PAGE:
How to find a therapist
There are no quick shortcuts to finding the right therapist. It can often be helpful to get a recommendation from a friend or someone you respect, but even then, just because they are a good counsellor, doesn’t mean they would be a good fit for you.
There are a few basic criteria a potential therapist should definitely have. As I’ve mentioned on the ABOUT page, they should be registered to a body like the BACP or NCS as this will ensure they’re not some rogue chancer that has decided to call themselves a therapist and gives you a place to go if you had concerns about their practice.
If they are a registered member of a professional body they should have at least a basic level of training, but this is worth checking to see what they have studied and whether this would match the kind of support you’re looking for. Decent qualifications do not guarantee that they will be a good practitioner, but I wouldn’t see someone who didn’t have any relevant credentials.
Lastly, it would be worth exploring what experience they have. How long have they been practising, what work or life experience have they had? Does this match with the challenges you would like help with? As with the qualifications and membership to a body, experience doesn’t guarantee that they are good or the right fit for you. I’ve heard horror stories of bad practice from really experienced therapists and likewise know of fantastic counsellors that have just qualified. Broadly speaking though, plenty of experience is a good thing to look for.
There will be plenty of counsellors and psychotherapists out there that meet all of these basic requirements, so then how do you distinguish between them? Really you need to speak or meet with them to see if there is a connection. Within a few minutes, you’ll start to have a feel about whether you could trust this person. Pay attention to whether you feel listened to, do you feel safe with them, are they giving you answers that make sense?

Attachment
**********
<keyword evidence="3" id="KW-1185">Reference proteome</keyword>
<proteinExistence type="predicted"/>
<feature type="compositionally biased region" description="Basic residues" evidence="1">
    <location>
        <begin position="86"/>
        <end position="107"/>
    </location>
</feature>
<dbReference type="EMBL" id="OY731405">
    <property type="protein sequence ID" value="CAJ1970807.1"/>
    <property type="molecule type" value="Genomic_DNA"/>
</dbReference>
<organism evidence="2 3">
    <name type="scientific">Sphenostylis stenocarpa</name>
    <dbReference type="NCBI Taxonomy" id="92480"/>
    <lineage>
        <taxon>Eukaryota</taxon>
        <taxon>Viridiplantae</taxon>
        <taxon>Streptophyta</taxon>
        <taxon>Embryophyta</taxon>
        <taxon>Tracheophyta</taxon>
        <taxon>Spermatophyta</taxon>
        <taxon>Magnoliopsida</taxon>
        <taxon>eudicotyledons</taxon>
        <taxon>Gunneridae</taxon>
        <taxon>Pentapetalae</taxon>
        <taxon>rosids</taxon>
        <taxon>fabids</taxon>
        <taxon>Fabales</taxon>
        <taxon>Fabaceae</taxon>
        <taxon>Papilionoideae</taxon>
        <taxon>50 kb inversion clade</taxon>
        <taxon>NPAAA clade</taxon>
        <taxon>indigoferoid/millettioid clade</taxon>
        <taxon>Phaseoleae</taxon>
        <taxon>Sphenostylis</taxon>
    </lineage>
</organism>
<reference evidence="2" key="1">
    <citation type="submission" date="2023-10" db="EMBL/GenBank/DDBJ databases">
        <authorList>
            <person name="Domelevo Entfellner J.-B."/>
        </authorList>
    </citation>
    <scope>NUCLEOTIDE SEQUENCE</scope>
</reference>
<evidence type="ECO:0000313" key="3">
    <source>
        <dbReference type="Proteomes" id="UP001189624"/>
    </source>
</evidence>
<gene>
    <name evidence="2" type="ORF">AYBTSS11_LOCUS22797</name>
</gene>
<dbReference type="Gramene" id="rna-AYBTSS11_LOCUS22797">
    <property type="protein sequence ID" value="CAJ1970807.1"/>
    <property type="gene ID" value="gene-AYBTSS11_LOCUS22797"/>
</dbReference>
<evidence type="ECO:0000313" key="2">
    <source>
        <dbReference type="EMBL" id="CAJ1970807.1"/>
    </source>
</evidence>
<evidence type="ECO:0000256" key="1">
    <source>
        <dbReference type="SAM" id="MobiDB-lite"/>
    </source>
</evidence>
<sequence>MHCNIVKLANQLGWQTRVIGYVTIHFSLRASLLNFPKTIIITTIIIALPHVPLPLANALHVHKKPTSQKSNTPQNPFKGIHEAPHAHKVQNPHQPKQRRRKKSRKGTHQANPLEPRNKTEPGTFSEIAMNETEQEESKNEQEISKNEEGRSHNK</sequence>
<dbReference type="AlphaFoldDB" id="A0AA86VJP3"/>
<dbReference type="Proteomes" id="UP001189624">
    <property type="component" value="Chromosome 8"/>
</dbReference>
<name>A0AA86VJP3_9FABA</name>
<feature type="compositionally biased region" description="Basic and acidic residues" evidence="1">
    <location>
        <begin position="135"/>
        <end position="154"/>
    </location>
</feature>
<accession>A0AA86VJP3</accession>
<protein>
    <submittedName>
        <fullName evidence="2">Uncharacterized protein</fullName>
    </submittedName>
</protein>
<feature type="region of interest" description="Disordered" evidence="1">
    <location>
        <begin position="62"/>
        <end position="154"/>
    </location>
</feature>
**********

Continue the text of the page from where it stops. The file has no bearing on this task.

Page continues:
Practically speaking then, I would normally recommend trawling the internet and making a list of around 7-10 possibilities. Their website or directory listing should tell you if they have the basic requirements and will start to give you a sense of what they might be like. I would then shortlist them to your best 5 and call them all. That might feel excessive, but you will honestly get a good sense of what they might be like to work with just by chatting on the phone. Explain you’re doing some research to find the right match and ask a few basic questions.
Based on your phone conversations, I would then meet 2 or 3 of the ones you liked the best. Ultimately I’d recommend going with your gut and choosing the person you felt the strongest connection with. Research is consistently demonstrating the importance of the therapeutic relationship, so trust your instincts and go with the person you feel most comfortable with.
A couple of places to start looking for a therapist are the Counselling Directory and the BACP Directory.